UK SMI: identification of Shigella species
UK Standards for Microbiology Investigations (UK SMIs) are developed under the auspices of the UK Health Security Agency (UKHSA) working in partnership with partner organisations including the IBMS.
The new UK SMI describes the identification of Shigella species. Shigella species are amongst the most important enteric pathogens and are transmitted via the faecal oral route, by person-to-person spread or by ingestion of contaminated food and water. Historically, shigellosis in the UK was most commonly associated with travellers’ diarrhoea and outbreaks in institutional settings, mainly schools and nurseries.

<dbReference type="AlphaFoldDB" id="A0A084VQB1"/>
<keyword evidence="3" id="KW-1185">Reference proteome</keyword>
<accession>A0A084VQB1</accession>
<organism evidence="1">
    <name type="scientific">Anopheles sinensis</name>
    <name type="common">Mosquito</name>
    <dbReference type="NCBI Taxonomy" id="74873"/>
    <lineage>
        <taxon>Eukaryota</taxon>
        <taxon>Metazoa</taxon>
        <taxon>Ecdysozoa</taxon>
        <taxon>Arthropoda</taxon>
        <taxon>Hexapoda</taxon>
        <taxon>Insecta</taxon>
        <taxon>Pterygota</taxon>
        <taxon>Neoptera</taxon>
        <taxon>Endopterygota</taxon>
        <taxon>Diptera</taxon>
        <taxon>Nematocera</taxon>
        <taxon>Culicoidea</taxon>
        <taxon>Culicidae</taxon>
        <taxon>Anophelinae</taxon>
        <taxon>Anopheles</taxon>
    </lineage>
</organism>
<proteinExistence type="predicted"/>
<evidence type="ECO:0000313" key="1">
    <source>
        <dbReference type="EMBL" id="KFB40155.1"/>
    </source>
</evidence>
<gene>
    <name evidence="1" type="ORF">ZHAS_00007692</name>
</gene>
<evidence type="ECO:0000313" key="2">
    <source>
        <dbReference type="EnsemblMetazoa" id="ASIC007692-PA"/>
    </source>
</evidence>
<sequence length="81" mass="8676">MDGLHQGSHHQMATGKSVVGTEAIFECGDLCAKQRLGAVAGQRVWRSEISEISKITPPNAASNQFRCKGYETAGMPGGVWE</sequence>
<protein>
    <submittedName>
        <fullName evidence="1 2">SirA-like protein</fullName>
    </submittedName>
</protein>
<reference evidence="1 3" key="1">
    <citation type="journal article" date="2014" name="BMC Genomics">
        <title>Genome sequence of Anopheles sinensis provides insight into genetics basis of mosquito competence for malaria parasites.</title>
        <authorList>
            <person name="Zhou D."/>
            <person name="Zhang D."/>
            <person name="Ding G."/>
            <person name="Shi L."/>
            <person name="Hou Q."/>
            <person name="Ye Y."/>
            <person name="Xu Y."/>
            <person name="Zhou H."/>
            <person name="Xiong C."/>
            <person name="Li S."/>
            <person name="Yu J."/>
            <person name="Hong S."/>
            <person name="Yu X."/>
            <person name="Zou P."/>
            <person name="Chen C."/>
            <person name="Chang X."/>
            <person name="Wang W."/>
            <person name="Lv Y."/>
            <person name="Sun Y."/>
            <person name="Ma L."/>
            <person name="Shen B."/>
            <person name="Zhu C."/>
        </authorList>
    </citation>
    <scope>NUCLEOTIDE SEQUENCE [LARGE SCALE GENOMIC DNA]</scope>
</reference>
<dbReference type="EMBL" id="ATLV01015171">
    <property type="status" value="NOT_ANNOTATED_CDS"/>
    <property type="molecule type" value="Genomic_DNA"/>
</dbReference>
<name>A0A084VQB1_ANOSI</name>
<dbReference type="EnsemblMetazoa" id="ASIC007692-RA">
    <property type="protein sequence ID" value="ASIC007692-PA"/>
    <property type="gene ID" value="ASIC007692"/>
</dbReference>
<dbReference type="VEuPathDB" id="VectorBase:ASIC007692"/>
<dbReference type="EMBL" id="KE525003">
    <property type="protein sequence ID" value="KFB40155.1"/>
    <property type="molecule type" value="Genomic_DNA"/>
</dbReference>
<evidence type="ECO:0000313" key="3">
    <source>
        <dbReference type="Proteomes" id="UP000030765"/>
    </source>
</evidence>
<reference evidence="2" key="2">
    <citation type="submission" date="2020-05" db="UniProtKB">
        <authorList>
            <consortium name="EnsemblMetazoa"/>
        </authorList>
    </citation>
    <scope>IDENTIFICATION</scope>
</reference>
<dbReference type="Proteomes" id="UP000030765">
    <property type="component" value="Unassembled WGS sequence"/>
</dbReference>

More recently, the highest burden of domestic acquisition of Shigella species in the UK has been linked to sexual transmission between men. The incubation period is from 1 to 7 days and symptoms include watery diarrhoea and dysentery. Individuals may shed viable bacteria for up to 4 weeks and remain infectious to other individuals even though they may not show symptoms.
This UK SMI includes routine culture and biochemical test methods for the identification of microorganisms. Some laboratories will perform biochemical tests for confirmation. However, many laboratories are implementing rapid techniques such as whole genome sequencing (WGS), matrix-assisted laser desorption/ionisation time of flight mass spectrometry (MALDI- TOF MS), nucleic acid amplification tests (NAATs) and molecular methods for the identification of Shigella species.
This UK SMI should be used in conjunction with other UK SMIs.
Read the full UK SMI here>>>